Pubdate: Wed, 19 Oct 2016
Source: North Lake Tahoe Bonanza (NV)
Copyright: 2016, North Lake Tahoe Bonanza
Author: Andrew Whyman, MD


This is the fourth in a series on Drugs and Drug Prohibition. Today's
column focuses on cannabis or marijuana.

Marijuana, a remarkably resilient plant, has accompanied mankind's
journey in populating the planet from the Neolithic period to the
present. Aside from the frozen tundra of the far North, the plant has
flourished since the dawn of agriculture over 10,000 years ago.

The stems and stalks provided cloth and cordage; the seeds, protein
and fatty acid; the roots, leaves, and flowers used in rituals, as
medicinals, and as a euphoriant or recreant.

In today's world, cannabis is virtually everywhere, from single
plants, grown indoors or out, to industrial size grows.

In America, criminalizing this ever-present plant over the last
hundred years has had virtually no impact on production or
consumption, even as it has earned a central role in expanding the
criminal justice system.

Every year there are more marijuana possession arrests than all
violent crimes. The FBI reports that in 2014 there were nearly 800,000
Marijuana law violations representing almost one-half of all drug
arrests. Near 90% of those Marijuana arrests were for simple possession.

These numbers cost the taxpayer about $3 billion per year in
enforcement costs alone.

OK, you say, but marijuana possession arrests are no big deal. Just a
warning, a slap on the wrist, right? Not so fast.

Most likely if you are arrested for Marijuana possession you will be
handcuffed, placed in a police vehicle, transported to jail,
fingerprinted, photographed, and jailed for 24 or more hours after
which you are arraigned by a judge in a courtroom, and ultimately earn
a permanent criminal record.

And now that you have a criminal conviction, it can be difficult to
vote, to obtain educational loans, to get a job or maintain a
professional license, to secure housing, or adopt a child. In other
words, that marijuana arrest at 22 or 33 can ruin your life.

But surely, if Marijuana possession is a crime, it must cause great
harm to the user and to the community, right?

Wrong. National Commissions and elite scientific organizations in
America and elsewhere have almost universally concluded that the harms
due to Marijuana are mostly negligible, occasionally moderate, and
rarely of major consequence.

Start with an expert committee report of 3,000 pages from the then
British colony of India in 1894: The Indian Hemp Commission found no
link between Marijuana and crime or insanity, no evidence linking
moderate use with injury, and indications that excess usage was the
exception, not the rule. The Commission concluded that, "The
suppression of the use of Hemp (Marijuana) would be totally

In 1944, the La Guardia Report, the work product of a committee at the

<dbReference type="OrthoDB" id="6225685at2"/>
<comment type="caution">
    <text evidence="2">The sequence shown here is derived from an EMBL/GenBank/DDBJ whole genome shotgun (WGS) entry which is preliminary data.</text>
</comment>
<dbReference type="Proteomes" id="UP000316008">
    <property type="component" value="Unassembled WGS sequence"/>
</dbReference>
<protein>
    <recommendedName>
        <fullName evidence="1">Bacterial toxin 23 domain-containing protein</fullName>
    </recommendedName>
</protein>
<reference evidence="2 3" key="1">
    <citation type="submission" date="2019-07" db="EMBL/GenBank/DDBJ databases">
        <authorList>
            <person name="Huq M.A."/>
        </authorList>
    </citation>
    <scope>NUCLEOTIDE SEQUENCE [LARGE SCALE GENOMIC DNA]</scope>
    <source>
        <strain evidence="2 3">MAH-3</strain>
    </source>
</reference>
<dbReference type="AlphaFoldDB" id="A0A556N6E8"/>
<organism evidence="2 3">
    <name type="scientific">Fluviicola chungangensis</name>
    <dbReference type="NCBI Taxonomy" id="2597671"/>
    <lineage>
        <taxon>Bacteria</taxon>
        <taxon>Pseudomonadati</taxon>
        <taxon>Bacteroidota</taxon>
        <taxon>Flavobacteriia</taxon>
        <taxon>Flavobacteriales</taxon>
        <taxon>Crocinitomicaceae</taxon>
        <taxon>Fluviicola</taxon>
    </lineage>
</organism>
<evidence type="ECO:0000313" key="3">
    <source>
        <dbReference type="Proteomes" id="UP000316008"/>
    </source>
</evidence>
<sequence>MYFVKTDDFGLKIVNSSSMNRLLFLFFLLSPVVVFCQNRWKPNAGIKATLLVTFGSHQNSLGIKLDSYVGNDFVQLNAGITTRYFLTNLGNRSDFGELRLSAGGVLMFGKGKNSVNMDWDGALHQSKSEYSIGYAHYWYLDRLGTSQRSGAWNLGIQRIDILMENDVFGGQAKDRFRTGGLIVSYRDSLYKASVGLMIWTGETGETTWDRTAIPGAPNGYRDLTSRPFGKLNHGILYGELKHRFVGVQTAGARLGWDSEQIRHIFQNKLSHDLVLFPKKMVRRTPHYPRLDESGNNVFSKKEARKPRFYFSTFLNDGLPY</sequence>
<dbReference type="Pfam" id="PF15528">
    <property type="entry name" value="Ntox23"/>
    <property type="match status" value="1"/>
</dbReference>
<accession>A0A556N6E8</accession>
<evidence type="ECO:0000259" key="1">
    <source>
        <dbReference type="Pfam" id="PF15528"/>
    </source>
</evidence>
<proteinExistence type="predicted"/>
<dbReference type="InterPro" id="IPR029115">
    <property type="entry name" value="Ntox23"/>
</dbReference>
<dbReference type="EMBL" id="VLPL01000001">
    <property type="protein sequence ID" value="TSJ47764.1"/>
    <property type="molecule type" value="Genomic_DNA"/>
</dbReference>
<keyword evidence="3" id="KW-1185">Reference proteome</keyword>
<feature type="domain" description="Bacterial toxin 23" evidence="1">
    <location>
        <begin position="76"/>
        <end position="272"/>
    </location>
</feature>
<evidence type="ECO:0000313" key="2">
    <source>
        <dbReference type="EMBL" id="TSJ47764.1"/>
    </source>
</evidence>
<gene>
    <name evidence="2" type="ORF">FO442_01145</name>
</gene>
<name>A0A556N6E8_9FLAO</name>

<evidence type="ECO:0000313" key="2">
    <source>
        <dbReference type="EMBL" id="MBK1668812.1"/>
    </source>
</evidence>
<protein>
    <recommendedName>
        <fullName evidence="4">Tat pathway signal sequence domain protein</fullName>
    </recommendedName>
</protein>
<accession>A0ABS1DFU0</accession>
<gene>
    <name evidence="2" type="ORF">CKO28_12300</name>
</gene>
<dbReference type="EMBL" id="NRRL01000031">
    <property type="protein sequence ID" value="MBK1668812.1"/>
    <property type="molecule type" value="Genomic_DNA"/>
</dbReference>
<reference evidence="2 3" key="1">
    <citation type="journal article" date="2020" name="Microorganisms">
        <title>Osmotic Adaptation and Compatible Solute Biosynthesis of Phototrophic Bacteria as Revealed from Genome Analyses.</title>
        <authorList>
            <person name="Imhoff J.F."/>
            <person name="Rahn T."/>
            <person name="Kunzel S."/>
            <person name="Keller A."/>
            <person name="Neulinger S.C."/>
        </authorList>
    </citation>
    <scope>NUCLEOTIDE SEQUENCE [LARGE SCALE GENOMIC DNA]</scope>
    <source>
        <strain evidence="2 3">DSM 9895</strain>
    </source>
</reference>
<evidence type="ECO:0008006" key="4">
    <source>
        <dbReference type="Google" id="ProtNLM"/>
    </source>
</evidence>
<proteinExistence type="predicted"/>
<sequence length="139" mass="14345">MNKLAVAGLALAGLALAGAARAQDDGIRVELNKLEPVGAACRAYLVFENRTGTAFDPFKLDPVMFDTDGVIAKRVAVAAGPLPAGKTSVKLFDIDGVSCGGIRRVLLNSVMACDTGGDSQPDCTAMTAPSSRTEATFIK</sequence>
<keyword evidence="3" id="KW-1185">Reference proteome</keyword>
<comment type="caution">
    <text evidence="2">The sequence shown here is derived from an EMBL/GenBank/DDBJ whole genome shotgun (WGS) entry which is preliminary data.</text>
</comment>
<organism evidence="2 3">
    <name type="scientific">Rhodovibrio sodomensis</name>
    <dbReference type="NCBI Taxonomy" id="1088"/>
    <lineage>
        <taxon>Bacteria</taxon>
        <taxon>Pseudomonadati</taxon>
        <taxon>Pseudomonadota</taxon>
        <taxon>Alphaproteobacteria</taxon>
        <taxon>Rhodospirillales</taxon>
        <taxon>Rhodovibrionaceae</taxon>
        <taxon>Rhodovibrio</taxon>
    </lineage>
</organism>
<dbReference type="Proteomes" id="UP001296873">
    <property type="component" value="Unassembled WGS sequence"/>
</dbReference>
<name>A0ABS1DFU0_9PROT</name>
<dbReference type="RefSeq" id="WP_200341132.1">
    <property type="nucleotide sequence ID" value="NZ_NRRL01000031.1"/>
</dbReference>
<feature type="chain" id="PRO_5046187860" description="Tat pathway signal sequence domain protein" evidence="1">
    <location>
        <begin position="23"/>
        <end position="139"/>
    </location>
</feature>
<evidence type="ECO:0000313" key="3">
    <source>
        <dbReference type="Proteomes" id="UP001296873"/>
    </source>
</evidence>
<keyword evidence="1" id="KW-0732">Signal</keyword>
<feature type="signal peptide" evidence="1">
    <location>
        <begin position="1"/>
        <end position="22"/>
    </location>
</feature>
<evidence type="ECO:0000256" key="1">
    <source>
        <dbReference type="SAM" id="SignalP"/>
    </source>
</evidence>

prestigious New York Academy of Medicine, concluded that "Cannabis is
a mild euphoriant, and prolonged use of the drug does not lead to
physical, mental, or moral degeneration."

The Wooton Report of 1968, a comprehensive study by the British
Parliament advisory committee on Drug Dependence, concluded that
"Cannabis [is] very much less dangerous than opiates, amphetamines,
and barbiturates, and also less dangerous than alcohol [and] it is the
personality of the user rather than the properties of the drug, that
is likely to cause progression to other drugs."

Also, "the long-asserted dangers of cannabis are exaggerated, [and]
the law [criminalizing use] is socially damaging if not

In 1972, three countries issued reports, the Shafer Commission in the
United States, the Le Dain Commission in Canada, and the Baan
Commission in the Netherlands. The Canadian and Danish Commissions
recommended legalization or decriminalization of Marijuana.

The Shafer Report was the most comprehensive Marijuana review ever
conducted by the federal government. It concluded, "the most notable
statement that can be made about the vast majority of marijuana users
- - experimenters and intermittent users - is that they are essentially
indistinguishable from their non-marijuana using peers by any
fundamental criteria other than marijuana use."

Moreover, "Neither the user nor the drug itself can be said to
constitute a danger to public safety."

So, where does this leave us? Mankind has been romancing cannabis for
its euphoriant, medicinal and mercantile properties since the dawn of
civilization. The War on Drugs is a charade; the real war, the one
costing millions of lives, is on American people who use drugs.

Marijuana does not cause violence or criminal misconduct. And,
shouldn't freedom-loving Americans have the right to put what they
want in their own bodies when no one else is harmed?

So, do the harms caused by criminalizing this weed outweigh any
theoretical or potential harm caused by its use? You decide.

Incline Village resident Andrew Whyman, MD, is a clinical and forensic
psychiatrist. He can be reached for comment at  ---
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